Caribbean athletes make us proud
By Raffique Shah
August 24, 2008
The Beijing Olympics are coming to a close as I write on Friday morning. Having just savoured the world-record-breaking run of Team Jamaica (4 x 100M in 37.10 seconds) and seen the Trinidad and Tobago quartet win silver, I ask myself: what more can any ardent sports fan ask for? Oh, I felt for the Jamaican women's relay team as the bane of baton-passing struck them out of sure-gold. I didn't feel as hurt for the USA's men's and women's teams that suffered a similar fate yesterday. I write that off to the braggadocio that has become the trademark of the Americans-until now.
They, who dominated just about every sport for much too long, are waking up to the reality that there is a shift in global power, not only politically and economically, but also on the playing-fields and stadiums across the world. If anything, China used the Games not just to showcase its emergence as an economic giant, but to stage one of the biggest and best Olympics ever with hardly a hitch. And the Chinese crowned it off with the most gold medals, as well as the second most overall medals among 205 participating countries.
Indeed, China's "great leap forward" in Olympics medals hunt is astounding. Twenty years ago, in Seoul in 1988, the country with 1.3 billion people at the time, was in 11th standing with five gold medals among its haul of 28. In Beijing, it led the way overall in first position with 83 medals, 46 of them gold (up to last Friday). Bearing in mind the 2008 Games featured 302 events in 28 sports, ranging from equestrian to beach volleyball (blame the Americans for the latter being included!), China acquitted itself well. It not only proved it was eminently qualified to execute a project of this magnitude, but its leaders and people were gracious hosts.
But if China basks in the glory of the Beijing Games, we in the Caribbean can boast of achievements way out of proportion to our size and population. We had no divers, no cyclists, gymnasts, wrestlers, equestrians-and only a handful of swimmers. Hell, of the 28 sporting disciplines at the Games, we took part in two! In track and field, we competed in 23 of 42 events. The distance events beyond 800 metres remain out of our reach, while in most of the field events, except for Cuba, we did not compete. And still, we made the finals in almost every event in which we had athletes. Isn't that a hell of an achievement?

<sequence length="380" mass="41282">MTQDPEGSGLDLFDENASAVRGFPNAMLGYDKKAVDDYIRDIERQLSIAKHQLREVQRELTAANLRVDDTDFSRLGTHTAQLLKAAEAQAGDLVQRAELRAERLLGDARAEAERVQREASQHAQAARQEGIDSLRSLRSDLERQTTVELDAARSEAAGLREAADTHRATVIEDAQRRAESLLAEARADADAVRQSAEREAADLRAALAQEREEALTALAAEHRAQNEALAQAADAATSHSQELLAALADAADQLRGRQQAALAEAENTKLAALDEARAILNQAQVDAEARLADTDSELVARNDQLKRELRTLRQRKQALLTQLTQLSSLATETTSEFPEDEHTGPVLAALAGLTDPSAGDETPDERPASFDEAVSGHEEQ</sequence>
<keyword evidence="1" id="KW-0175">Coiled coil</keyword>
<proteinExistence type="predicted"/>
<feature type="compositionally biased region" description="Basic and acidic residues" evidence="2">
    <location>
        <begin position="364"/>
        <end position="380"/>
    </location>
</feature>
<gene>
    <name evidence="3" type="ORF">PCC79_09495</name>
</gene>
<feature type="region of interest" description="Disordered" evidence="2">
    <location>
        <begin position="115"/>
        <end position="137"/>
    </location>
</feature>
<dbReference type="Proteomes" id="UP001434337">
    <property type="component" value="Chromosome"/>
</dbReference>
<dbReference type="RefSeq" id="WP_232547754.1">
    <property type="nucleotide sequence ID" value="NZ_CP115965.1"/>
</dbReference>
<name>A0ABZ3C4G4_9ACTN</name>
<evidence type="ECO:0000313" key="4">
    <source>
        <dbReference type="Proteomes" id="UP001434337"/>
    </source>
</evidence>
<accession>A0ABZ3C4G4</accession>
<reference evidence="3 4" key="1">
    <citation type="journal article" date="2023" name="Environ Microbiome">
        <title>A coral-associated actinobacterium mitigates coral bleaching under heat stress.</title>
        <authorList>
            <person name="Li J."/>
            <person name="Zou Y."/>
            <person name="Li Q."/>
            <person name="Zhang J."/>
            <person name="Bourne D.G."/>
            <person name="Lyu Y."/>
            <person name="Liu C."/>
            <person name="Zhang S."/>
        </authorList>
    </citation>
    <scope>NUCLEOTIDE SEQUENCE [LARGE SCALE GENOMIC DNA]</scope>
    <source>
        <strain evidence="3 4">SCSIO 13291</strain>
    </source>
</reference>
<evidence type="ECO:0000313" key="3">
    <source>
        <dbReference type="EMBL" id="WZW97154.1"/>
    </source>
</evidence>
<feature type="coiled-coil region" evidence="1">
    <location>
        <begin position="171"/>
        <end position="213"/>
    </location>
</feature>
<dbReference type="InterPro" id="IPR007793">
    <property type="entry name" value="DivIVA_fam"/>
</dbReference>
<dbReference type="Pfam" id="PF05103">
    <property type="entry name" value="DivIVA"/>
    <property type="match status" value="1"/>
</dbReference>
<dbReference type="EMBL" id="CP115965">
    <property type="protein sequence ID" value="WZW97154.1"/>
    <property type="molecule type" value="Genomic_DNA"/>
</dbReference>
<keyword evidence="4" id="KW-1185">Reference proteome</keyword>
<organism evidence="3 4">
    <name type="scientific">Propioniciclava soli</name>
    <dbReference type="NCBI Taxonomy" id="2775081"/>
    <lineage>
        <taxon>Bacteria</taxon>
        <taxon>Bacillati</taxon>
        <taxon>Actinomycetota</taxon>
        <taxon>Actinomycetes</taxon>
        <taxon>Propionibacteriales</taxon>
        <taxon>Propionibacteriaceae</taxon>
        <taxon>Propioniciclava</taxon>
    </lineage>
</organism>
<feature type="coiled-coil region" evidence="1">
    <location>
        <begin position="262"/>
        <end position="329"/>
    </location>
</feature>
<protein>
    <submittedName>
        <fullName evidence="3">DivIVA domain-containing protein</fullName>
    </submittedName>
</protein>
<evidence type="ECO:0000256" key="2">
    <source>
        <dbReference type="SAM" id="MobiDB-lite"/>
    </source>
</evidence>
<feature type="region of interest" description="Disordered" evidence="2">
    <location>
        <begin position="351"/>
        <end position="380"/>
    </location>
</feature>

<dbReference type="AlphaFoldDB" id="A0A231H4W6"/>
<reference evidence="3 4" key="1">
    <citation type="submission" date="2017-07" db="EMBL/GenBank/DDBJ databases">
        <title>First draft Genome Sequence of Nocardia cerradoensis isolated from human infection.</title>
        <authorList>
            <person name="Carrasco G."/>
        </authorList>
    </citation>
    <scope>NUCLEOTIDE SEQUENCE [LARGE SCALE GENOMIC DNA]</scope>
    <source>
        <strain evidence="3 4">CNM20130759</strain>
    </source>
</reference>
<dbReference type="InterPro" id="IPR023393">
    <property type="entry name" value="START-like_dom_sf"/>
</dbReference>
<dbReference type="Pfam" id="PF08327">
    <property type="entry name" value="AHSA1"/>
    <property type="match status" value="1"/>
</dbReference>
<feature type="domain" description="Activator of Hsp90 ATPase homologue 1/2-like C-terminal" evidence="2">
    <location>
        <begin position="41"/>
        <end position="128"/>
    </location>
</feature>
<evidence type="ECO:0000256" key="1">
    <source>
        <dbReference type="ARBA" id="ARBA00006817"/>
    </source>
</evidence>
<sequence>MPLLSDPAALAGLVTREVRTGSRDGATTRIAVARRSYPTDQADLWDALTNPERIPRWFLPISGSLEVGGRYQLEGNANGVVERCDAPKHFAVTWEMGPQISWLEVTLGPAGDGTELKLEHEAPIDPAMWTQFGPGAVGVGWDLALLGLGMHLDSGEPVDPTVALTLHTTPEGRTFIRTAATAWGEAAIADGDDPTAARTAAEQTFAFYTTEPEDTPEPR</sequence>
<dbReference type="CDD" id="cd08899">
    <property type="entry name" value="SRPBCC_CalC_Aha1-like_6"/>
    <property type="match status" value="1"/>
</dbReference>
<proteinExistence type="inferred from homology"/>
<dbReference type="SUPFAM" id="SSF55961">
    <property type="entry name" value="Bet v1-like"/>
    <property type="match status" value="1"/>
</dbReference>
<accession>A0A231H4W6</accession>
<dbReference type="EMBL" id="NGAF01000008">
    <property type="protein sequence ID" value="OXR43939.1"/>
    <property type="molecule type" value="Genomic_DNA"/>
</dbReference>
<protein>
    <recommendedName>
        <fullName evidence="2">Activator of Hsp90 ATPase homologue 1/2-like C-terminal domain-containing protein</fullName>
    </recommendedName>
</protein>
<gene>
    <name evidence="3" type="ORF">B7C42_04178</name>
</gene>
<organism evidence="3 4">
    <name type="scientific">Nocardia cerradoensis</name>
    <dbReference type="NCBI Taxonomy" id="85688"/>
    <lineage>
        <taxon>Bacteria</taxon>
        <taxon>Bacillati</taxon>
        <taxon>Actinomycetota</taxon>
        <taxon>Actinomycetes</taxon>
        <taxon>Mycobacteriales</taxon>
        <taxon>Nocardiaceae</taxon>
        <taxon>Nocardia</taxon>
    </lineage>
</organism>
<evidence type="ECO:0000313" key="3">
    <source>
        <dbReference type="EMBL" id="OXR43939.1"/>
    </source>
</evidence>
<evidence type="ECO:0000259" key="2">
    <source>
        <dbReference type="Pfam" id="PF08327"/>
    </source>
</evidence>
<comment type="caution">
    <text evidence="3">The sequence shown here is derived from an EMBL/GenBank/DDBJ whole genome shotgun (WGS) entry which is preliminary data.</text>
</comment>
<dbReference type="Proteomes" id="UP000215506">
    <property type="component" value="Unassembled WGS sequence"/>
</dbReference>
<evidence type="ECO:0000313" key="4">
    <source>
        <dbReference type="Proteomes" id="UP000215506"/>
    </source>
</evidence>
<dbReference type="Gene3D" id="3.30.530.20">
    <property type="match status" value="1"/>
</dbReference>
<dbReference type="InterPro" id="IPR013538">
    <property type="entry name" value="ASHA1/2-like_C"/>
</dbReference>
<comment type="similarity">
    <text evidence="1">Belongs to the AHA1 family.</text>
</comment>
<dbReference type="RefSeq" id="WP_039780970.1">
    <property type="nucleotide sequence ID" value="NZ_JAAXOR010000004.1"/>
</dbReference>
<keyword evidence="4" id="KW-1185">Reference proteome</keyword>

It got even better for us, though. Six of eight finalists in the men's 100-metre, four of eight in the women's equivalent, a blanket finish for the Jamaicans on the medals podium in the latter! The phenomenal Usain Bolt breaking two individual records, the second of which I could have won money on had I been a betting person; Dayron Robles of Cuba smashing his own record in the 110-metres hurdles, Melaine Walker of Jamaica establishing an Olympic record in the 400-metres hurdles. Really, while we can achieve more, much more, the Caribbean has shone as brightly in Beijing as the Chinese did.
Jamaica deservedly copped six gold medals among its total of ten, while Cuba bagged two top spots in its 19-medal haul. Trinidad and Tobago can be proud of our two silver medals: those who expected us to do better know nothing of the sport of which they speak. The Dominican Republic took home one silver while the Bahamas, uncharacteristically, managed only a bronze. Our medals haul would have been even greater if Curacao's Martina did not foul-out in the 200-metres, or the Jamaican women make that awfully bad passing of the baton on their way to victory.
And then there is this boy Bolt. I use the term "boy" not out of disrespect, but because that's what he is, a boy. How I enjoyed watching him from the first rounds, the nonchalance he displayed as those around him false-started, then the ease with which he cruised to victory after victory.
I wonder how many people know that besides the 100M and 200M, Bolt ran a 45-point in the 400M when he was around 16? This signals he has the ability to successfully compete in the one-lap event sometime in the future, not necessarily by 2012. He can afford to wait until 2016! He has time and a wealth of talent on his side, and all-time greatness awaiting him.
I was disappointed when some commentators tried to belittle Asafa Powell. Here's a super-sprinter who had a bad meet, but who can (and will) bounce back. Yet, he is criticised for "not delivering on the big occasion." Bull, I say. Did his detractors watch him in that final leg in the relay? Richard Thompson and Marc Burns have a major advantage over their equally-gifted compatriots: self-confidence! It's a requisite for greatness in any sport. Check out Brian Lara or Dwight Yorke.
Now that the Games are over, we cannot rest on our laurels. It's time for everyone who can help lift our youth from the morass of the killing fields onto the playing fields to do their duty.
PT I | PT II